Certainly at a place called 1862. The blood, sweat & tears of Jerry Thomas. Hands down greatest cocktail bar in the world. 

Thursday, 4 August 2016

Blaise Bailey Finnegan III

Does anyone remember Gihm? The Japanese guy with a hidden face? This talent was unsettling in its greatness. It guaranteed a rush of blood to your head, moving as fast as a headless chicken or an army of suicidal lemmings*.

As for the original, which is of course an astounding piece of music, and very possibly Godspeed's best, it should put an end to the rumour that the post-punk band has no sense of humour. If the inclusion of Iron Maiden's poem is not a stroke of comic genius, I don't know what is.  

*A myth, a story, but a beautiful one. 

Monday, 1 August 2016

Favourite Bookstores, p.2

There are places that become legendary before they even have time to get old. Desperate Literature is that sort of place. You take your glass of wine and you use it as a torch to see the books you've wanted to have all your life.

Like a cocktail bar called 1862 or else like Pieter Bruegel's ‘The Triumph Of Death’, it's the sort of place that will make you come back to the old city. Even if you hated the rest of it. Which, of course, you did not.

Desperate Literature can be found in Calle Compomanes, between Santo Domingo and Opera. First thing you notice – it's small. It's intimate. It's a little cranky. And it makes your head spin greedily, because every book they have is the book you absolutely have to buy. It's like the dense prose of Saul Bellow, to be savoured by the sentence, by each and every word.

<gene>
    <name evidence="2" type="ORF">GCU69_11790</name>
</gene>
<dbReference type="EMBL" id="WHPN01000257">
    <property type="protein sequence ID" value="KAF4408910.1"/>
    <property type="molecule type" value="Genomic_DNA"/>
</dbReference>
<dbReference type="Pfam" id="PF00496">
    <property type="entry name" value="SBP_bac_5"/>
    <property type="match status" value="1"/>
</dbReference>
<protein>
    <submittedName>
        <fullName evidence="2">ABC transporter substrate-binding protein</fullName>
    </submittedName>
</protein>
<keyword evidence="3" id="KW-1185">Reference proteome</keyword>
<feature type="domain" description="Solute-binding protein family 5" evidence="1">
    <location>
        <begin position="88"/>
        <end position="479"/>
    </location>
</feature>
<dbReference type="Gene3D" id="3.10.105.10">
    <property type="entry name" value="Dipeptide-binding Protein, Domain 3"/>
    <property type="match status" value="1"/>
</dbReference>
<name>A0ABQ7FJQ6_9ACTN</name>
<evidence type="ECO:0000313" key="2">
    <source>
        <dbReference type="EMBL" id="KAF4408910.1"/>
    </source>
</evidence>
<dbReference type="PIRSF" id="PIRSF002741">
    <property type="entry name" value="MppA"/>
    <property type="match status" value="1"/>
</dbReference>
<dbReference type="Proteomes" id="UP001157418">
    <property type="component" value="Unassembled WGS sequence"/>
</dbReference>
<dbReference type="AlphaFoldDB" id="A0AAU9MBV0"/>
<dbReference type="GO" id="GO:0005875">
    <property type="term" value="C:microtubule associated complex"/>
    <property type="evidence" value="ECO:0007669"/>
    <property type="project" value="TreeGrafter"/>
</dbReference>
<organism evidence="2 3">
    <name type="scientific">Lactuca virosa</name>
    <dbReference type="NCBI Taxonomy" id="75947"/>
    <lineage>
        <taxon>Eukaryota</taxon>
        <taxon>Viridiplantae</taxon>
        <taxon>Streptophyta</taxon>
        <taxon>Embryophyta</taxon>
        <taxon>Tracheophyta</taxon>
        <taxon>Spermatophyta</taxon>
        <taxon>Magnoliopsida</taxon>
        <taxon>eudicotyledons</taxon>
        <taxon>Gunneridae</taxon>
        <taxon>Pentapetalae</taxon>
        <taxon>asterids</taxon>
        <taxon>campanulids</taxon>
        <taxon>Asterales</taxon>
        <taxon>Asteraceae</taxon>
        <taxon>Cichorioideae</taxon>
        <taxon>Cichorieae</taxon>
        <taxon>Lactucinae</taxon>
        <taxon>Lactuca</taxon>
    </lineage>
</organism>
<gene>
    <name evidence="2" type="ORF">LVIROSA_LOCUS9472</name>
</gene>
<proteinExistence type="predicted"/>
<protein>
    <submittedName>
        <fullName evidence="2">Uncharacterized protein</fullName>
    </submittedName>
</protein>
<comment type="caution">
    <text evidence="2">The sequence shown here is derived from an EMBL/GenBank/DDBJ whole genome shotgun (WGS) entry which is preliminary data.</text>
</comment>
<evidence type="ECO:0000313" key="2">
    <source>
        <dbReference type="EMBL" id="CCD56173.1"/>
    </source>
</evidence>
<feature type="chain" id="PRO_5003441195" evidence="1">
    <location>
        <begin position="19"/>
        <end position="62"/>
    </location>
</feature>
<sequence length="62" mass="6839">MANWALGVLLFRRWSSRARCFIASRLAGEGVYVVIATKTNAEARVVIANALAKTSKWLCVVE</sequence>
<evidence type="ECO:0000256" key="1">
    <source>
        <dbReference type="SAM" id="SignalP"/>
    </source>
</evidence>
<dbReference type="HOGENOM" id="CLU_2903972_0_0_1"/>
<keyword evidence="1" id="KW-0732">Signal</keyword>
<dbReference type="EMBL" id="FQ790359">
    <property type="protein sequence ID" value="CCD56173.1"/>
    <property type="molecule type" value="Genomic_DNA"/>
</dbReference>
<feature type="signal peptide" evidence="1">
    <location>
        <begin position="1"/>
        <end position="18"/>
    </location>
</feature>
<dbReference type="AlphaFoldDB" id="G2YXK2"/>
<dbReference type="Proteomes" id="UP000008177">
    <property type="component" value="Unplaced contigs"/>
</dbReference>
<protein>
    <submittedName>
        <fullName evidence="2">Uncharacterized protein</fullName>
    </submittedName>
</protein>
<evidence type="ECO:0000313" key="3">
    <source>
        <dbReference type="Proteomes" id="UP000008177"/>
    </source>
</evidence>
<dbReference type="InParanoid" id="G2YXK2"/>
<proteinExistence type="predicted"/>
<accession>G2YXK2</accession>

Oh Christ, it's two enormous books of Nabokov's lectures you hate to see because there is no way in hell you're going to carry them all the way home. Rare stories by Brendan Behan? Fuck it, they are mine. First edition of Dubliners? Don't let me see the price. Nine Stories by Salinger? In the bag. Collected Poems by Philip Larkin moves me to tears, to say nothing of Stephen Crowe's terrific drawings of Joyce's novels. In fact, there's no way I'm going to miss out on 'So tellus tellas allabouter' illustration for Finnegans Wake.

The staff is lovely. They will go to great lengths to help you but they will not stand in your way, which is what you need in a bookstore. They are characters, too, and I would love to write them one day.

It's amazing to get lost in a place this small, but that's exactly what happens to me. I cannot think of a second-hand selection this good in a British bookstore. It's a place where one tiny detail can spark a fascinating conversation you've been meaning to have for a long long time. If you have the will, that is, to look away from your favourite pages of Patti Smith's Just Kids. Desperate Literature is a place for quiet booklovers as well as loud ones. 

There's also an old typewriter, a pre-war Continental or perhaps an Underwood, right in the middle of the bookstore, where you can type a poem of your own. And coming back to my hotel later that night, Brendan Behan all but finished, that's exactly what I do: I write my first poem in a million years.